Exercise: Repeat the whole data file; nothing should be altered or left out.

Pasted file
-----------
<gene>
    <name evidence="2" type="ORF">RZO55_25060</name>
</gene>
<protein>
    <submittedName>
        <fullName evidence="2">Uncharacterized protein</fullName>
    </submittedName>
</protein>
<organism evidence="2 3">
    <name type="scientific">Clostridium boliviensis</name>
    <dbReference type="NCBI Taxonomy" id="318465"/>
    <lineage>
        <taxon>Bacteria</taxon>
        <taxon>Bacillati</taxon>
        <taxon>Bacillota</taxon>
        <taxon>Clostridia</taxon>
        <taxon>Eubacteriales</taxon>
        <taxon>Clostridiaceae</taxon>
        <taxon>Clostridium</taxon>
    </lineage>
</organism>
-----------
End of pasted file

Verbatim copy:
<gene>
    <name evidence="2" type="ORF">RZO55_25060</name>
</gene>
<protein>
    <submittedName>
        <fullName evidence="2">Uncharacterized protein</fullName>
    </submittedName>
</protein>
<organism evidence="2 3">
    <name type="scientific">Clostridium boliviensis</name>
    <dbReference type="NCBI Taxonomy" id="318465"/>
    <lineage>
        <taxon>Bacteria</taxon>
        <taxon>Bacillati</taxon>
        <taxon>Bacillota</taxon>
        <taxon>Clostridia</taxon>
        <taxon>Eubacteriales</taxon>
        <taxon>Clostridiaceae</taxon>
        <taxon>Clostridium</taxon>
    </lineage>
</organism>